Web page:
It all began when Kara Wilson asked her friend Jennifer McMahon, a running coach, if she wanted to run a 50-mile ultra marathon with her. McMahon, who hadn’t raced a marathon since having kids, hesitated initially. She had assumed her long-distance running days were over.
“But then when (Wilson) planted the seed in my head, I thought, ‘well this ultramarathon is going to happen with or without me, so I might as well go for it,’” McMahon explained. From there the two everyday American women from California set off on a challenge to prove that with passion, determination, and support, ordinary people can achieve extraordinary feats. Such as, in this case, running an ultramarathon. Now, this week, their story is heading to the red carpet premiering at the LA Femme International Film Festival on Saturday, Oct. 17.
“Road to 50 Miles,” a documentary film directed by Brandy Johnson, chronicles the journey of Wilson and McMahon as they train for and race The American River 50; a 50-mile ultramarathon that begins in Folsom and ends in Auburn, Cal. Neither of the women have ever run an ultra before, nor are they particularly competitive distance runners. My personal favorite line is Wilson’s frank description of her fueling strategy: “I’m more like a cheeseburger, pizza type of girl,” she asserts. “And beer. I don’t really care about nutrition.” (Although, she does add that she began to take hydration and consumption of electrolytes more seriously.)
But what they lack in experience and strategy they make up for in enthusiasm and determination. They may not be seasoned ultra runners, but they have each other, their running community, and, of course, the sacred text: “Running Your First Ultra: Customizable Training Plans for Your First 50K to 100-mile Race” by Krissy Moehl.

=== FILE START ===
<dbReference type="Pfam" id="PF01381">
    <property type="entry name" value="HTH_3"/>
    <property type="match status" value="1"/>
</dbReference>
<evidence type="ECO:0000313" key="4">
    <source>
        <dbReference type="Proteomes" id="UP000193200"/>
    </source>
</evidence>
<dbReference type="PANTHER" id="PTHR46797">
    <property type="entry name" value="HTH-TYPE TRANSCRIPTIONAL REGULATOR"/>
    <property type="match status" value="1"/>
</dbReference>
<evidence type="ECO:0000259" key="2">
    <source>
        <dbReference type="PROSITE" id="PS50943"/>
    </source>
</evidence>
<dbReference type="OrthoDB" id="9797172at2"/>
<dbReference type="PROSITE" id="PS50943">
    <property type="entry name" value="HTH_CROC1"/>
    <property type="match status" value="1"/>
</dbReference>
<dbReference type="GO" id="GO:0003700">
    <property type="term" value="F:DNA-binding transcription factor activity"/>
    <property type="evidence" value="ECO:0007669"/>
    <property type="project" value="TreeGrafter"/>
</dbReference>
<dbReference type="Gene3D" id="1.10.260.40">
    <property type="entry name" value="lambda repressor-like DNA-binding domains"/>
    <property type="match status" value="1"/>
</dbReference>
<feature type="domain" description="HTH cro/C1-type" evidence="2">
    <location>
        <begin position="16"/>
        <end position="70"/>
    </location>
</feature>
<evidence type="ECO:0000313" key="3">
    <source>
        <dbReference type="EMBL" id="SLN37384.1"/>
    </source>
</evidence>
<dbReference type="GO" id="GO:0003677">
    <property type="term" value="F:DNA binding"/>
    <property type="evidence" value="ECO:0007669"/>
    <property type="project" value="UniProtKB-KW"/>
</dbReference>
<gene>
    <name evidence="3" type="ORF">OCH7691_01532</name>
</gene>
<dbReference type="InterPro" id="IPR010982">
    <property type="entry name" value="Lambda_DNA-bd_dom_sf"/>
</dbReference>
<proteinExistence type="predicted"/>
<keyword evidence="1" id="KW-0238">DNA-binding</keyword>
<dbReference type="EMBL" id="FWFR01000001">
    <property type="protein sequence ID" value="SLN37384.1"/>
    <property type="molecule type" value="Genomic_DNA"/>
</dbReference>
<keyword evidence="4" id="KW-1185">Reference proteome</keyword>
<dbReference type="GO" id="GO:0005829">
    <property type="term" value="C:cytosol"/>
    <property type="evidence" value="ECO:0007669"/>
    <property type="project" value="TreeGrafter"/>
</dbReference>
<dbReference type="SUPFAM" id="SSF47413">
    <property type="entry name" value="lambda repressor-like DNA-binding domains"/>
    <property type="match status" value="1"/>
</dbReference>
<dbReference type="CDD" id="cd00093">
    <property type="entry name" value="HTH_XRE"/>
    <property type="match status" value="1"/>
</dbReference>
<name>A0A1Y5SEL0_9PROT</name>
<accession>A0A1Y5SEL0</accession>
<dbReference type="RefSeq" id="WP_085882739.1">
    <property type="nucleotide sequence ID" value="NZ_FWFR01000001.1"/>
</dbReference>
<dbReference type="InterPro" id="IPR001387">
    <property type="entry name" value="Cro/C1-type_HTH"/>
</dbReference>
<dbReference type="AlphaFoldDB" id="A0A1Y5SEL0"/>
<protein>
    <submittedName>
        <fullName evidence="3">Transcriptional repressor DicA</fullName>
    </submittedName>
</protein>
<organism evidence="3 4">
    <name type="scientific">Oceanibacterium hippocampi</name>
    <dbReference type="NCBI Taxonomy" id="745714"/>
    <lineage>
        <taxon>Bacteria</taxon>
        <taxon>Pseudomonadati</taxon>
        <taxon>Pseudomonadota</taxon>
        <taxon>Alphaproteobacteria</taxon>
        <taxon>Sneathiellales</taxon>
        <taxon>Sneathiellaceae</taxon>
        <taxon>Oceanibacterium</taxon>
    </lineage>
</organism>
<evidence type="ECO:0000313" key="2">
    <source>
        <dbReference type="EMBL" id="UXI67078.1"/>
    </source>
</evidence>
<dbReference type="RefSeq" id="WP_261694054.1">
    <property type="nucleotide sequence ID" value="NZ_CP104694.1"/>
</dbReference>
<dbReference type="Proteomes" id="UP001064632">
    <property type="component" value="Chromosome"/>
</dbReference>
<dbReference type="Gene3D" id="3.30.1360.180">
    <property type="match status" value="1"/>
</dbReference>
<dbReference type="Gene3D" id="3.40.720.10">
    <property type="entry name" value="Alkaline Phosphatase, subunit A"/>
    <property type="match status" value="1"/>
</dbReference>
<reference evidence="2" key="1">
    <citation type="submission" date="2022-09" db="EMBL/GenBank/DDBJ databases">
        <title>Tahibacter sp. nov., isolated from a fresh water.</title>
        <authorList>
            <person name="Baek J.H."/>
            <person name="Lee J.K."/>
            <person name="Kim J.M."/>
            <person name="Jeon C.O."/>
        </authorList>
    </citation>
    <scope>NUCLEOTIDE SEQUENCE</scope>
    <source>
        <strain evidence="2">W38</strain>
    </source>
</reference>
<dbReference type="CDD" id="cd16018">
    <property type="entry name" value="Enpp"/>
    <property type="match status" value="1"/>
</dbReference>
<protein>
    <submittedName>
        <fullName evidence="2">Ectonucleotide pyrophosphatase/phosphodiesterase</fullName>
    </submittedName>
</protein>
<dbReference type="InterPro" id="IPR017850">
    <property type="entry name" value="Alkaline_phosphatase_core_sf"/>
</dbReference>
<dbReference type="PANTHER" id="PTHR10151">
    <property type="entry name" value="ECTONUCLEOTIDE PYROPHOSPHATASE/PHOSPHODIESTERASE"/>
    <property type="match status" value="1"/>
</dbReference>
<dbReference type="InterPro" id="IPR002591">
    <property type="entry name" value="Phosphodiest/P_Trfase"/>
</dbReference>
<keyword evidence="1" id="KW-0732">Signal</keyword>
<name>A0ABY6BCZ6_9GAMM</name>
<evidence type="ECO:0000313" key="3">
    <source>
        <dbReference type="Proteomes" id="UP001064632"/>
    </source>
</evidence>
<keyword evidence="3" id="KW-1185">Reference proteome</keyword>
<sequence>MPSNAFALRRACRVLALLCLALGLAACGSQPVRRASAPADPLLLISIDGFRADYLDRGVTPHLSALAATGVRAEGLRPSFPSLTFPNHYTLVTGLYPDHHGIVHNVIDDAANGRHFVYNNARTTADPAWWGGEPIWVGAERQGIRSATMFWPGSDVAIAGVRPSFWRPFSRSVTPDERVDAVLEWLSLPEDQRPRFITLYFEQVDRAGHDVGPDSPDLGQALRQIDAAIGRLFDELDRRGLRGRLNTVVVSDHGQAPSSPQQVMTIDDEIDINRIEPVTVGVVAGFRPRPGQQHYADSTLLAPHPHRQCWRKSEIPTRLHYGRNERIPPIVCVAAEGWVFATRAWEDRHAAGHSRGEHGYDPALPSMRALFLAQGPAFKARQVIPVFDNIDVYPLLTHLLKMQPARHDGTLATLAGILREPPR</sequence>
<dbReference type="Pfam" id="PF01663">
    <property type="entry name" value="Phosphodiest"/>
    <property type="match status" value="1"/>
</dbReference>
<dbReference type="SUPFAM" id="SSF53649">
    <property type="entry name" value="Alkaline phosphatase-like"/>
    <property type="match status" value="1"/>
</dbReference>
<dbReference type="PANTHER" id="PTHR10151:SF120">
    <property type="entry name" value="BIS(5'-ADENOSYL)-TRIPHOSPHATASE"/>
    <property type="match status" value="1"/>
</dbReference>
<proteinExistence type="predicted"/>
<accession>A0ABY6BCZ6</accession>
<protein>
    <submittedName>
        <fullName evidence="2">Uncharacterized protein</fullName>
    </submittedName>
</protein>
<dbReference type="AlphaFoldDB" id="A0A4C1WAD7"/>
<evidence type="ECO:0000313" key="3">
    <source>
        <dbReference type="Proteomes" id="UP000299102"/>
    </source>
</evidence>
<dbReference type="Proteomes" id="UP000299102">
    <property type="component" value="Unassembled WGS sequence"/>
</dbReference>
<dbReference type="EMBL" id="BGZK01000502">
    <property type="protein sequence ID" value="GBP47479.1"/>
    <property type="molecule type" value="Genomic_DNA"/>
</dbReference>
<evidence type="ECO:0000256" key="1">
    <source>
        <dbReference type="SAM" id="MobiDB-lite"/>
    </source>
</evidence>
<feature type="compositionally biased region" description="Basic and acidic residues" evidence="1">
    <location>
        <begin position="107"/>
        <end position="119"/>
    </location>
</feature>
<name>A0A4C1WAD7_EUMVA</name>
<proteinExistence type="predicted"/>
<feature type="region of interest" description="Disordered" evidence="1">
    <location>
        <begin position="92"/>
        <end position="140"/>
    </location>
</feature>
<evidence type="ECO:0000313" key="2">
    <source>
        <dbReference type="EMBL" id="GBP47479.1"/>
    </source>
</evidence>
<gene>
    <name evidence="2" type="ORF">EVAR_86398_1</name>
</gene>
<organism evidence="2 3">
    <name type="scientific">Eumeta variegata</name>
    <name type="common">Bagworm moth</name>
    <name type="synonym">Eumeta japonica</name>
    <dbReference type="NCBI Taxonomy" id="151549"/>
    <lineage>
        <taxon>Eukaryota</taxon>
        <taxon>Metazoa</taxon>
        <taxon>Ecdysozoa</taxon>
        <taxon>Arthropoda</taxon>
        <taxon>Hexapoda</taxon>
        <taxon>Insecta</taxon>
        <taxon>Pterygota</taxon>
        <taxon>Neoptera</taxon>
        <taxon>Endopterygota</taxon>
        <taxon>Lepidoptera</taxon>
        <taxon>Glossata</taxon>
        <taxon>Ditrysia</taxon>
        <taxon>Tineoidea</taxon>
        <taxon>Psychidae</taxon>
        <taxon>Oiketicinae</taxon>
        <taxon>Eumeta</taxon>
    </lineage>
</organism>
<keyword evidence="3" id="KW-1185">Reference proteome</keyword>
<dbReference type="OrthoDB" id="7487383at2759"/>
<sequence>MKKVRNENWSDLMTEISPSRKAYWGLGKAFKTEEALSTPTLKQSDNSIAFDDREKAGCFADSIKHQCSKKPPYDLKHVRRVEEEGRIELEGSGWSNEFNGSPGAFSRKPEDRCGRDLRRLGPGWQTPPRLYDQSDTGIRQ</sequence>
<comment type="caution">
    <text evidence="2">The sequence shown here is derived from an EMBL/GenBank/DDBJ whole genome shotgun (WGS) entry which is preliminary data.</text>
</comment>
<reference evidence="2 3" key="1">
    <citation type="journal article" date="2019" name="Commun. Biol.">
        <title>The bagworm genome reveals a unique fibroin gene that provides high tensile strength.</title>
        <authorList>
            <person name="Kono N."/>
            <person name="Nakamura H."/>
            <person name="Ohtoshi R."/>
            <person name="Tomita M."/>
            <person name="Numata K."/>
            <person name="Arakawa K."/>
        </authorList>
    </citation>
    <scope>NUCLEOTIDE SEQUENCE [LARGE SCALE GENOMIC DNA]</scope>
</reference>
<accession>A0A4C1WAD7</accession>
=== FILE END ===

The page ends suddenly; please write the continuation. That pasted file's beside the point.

Ultimately, the film is as inspirational as it is down-to-earth, unfiltered, and relatable. These are not olympian-level athletes accomplishing superhuman feats. Wilson and McMahon are just your average American women proving that with courage, community, and tenacity, everyday people can accomplish extraordinary things.
On Becoming Your Own Hero
The film aims to inspire anyone to challenge themselves in life, with Wilson stating at one point, “I want someone to become their own hero, don’t look for someone else to do that for you.” But in particular, the film is likely to resonate with women, and especially mothers.
It’s noted early in the film that men dominate ultrarunning, finishing at a rate of 66% as compared to women’s 34%. When the camera zooms in on the training and lives of Wilson and McMahon, both of whom are moms, it’s easy to guess why this might be. The added constraints and challenges women with children face when pursuing something as time and energy consuming as an ultramarathon is well documented. They struggle to balance their training needs (getting in the miles, injury prevention, self-care, etc.) with household duties (laundry, preparing meals). And though the women both appear to have supportive husbands, it’s well known that most domestic work statistically still falls on the shoulders of women, adding an extra constraint to any independent pursuits.
Eventually, Wilson tells her family that they are going to be on their own for laundry until her race is over. The film makes the case that the deep sense of fulfillment that comes from making certain sacrifices to chase down an individual goal, however trying the feat may be, is worth it to feel alive.
How to Watch
The documentary was selected for the LA Femme International Film Festival (Oct. 15-Oct. 18), which focuses on platforming women filmmakers. Road to 50 Miles premiered on Saturday Oct. 17.